Even if our experience suggests the usefulness of using Google Trends for predicting West Nile virus, this should be considered as a pilot study, calling for the need for making our model more accurate and reliable, and maybe incorporating other variables (eg, environmental, socioeconomic, and ecological ones). This is of fundamental importance when designing and implementing a digital system for West Nile virus surveillance, which could complement the classical one or those actually under experimentation [, ]. The combination of Google Trends and other predictors could reach an adequate temporal concordance with the real-world epidemiological figures and, therefore, could enable nowcasting or forecasting of new West Nile virus cases.
Our study has some limitations that should be recognized. Some of the novel data streams used provide users with relative, normalized figures, and not with raw, absolute data, thus hindering further mathematical processing and statistical analysis. Another drawback is given by the fact that Google Trends captures only a portion of the entire population, namely the percentage of people using Google as their preferred search engine (although Google is the most commonly used search engine worldwide). Furthermore, we did not perform a content analysis of the West Nile virus–related material; from the existing literature, it is known to be of rather poor quality and to exhibit some degrees of inconsistencies [, ]. For instance, Birnbrauer and colleagues [ ] explored how West Nile virus risk information was portrayed from its 1999 arrival in the United States through the year 2012, analyzing 428 articles obtained through Google News. Authors identified the following themes and topics: action, conflict, consequence, new evidence, reassurance, and uncertainty, with the action frame recurring most frequently. Moreover, West Nile virus risk was found to be improperly communicated, with statistical figures generally inaccurately reported. Dubey and coworkers [ ] analyzed a total of 106 West Nile virus–related YouTube videos, 79.24% of which were found to contain useful information about the disease (60.71% related to disease prevention, and 34.52% concerning news and research updates). Videos were typically uploaded by individuals (54.6%) or news agencies (41.8%), but rarely by health care agencies (3.4%). Despite the usefulness of most West Nile virus–related videos, nonuseful videos received more views, both overall and on a daily basis. Moreover, West Nile virus–related digital behavior could have been influenced and, eventually, also distorted by extrinsic variables, such as the media coverage in terms of dissemination of imbalanced and biased information [ ]. Some articles have shown that Google Trends does not always match with epidemiological data [ , ], such as in the case of Google Flu Trends [ ], even though it is feasible to exploit some statistical techniques to externally revise novel data streams-generated figures, recalibrate them, and improve their accuracy and predictive power [ , ]. As such, the field of “behavioral medicine” remains largely unexplored [ ], and because traditional surveillance is plagued by intrinsic limitations, enhanced methods for identification of real-time new cases and assessment of disease patterns and trends are urgently needed [ ].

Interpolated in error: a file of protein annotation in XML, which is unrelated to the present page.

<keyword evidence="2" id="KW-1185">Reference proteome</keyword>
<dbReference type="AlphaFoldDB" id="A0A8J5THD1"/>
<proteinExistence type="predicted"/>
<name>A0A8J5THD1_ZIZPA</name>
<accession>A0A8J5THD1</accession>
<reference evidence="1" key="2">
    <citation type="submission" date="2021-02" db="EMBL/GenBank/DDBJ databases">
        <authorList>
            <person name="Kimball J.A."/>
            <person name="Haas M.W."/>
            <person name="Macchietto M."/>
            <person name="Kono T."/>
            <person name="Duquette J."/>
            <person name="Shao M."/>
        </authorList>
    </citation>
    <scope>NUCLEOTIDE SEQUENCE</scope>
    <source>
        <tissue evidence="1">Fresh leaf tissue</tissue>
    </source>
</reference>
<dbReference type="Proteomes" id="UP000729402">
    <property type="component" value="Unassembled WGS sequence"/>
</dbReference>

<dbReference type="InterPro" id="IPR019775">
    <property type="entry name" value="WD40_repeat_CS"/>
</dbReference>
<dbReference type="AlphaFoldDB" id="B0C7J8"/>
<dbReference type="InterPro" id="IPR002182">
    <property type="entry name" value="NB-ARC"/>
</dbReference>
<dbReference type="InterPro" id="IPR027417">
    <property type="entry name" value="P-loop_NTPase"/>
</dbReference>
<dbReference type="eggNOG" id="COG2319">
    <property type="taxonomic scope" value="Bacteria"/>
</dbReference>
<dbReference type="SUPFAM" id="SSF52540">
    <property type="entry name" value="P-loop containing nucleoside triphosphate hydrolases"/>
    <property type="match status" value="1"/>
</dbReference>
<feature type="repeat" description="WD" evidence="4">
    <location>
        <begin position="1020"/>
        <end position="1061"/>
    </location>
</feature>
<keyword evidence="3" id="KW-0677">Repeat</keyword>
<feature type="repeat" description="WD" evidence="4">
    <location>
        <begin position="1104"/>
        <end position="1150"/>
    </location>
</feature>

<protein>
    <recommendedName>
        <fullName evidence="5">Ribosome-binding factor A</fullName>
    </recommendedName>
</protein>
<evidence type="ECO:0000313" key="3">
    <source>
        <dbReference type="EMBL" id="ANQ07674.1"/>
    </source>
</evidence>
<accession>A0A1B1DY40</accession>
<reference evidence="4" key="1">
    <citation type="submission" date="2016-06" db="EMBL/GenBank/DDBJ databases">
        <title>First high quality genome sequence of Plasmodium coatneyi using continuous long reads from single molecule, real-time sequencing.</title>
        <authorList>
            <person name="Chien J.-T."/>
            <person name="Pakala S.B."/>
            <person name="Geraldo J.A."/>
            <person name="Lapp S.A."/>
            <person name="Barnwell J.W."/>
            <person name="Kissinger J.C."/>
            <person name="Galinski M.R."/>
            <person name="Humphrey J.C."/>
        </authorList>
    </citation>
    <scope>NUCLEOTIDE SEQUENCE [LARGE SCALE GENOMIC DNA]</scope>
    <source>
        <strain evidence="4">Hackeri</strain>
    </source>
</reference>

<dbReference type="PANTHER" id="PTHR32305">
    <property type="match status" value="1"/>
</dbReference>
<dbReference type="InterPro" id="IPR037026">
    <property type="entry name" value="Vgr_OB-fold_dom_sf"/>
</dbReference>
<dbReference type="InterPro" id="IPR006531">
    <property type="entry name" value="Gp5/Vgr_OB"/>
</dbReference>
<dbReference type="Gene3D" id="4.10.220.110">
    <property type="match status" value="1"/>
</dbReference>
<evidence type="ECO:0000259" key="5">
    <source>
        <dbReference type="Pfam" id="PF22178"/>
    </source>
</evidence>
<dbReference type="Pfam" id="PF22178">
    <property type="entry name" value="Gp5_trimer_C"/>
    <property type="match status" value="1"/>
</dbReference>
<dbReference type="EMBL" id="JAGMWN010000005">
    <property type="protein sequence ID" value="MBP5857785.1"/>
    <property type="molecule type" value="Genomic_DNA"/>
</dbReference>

Statistically significant temporal correlations between West Nile virus epidemiological data and Google Trends suggest the feasibility of exploiting Google Trends as an internet-based monitoring tool. This is timely and of crucial importance given the recent re-emergence of arboviral infections. Workers in the field of public health and health authorities should be aware of the public interest and reaction to West Nile virus outbreaks in terms of Web searches. They could exploit the new information and communication technologies both for performing real-time monitoring of new population-based epidemic events and for carrying out a content analysis of the available online material, promptly replying to public concerns and correcting prejudices and inaccurate and misleading reports by disseminating high-quality information. However, based on the previously mentioned limitations of this paper, further studies are warranted to make our model more useful and practical.
Conflicts of Interest
Multimedia Appendix 1
Different tested seasonal autoregressive integrated average (SARIMAX) models for forecasting the West Nile virus in the United States using Google Trends–generated data.PDF File (Adobe PDF File), 311KB
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|AIC: Akaike information criterion|
|SARIMAX: seasonal autoregressive integrated moving average model with explicative variable|
Edited by G Eysenbach; submitted 13.10.17; peer-reviewed by V Gianfredi, D Nucci, G Dini, T Cruvinel; comments to author 02.11.17; revised version received 09.11.17; accepted 19.11.17; published 28.02.19Copyright
©Abdulla Watad, Samaa Watad, Naim Mahroum, Kassem Sharif, Howard Amital, Nicola Luigi Bragazzi, Mohammad Adawi. Originally published in JMIR Public Health and Surveillance (http://publichealth.jmir.org), 28.02.2019.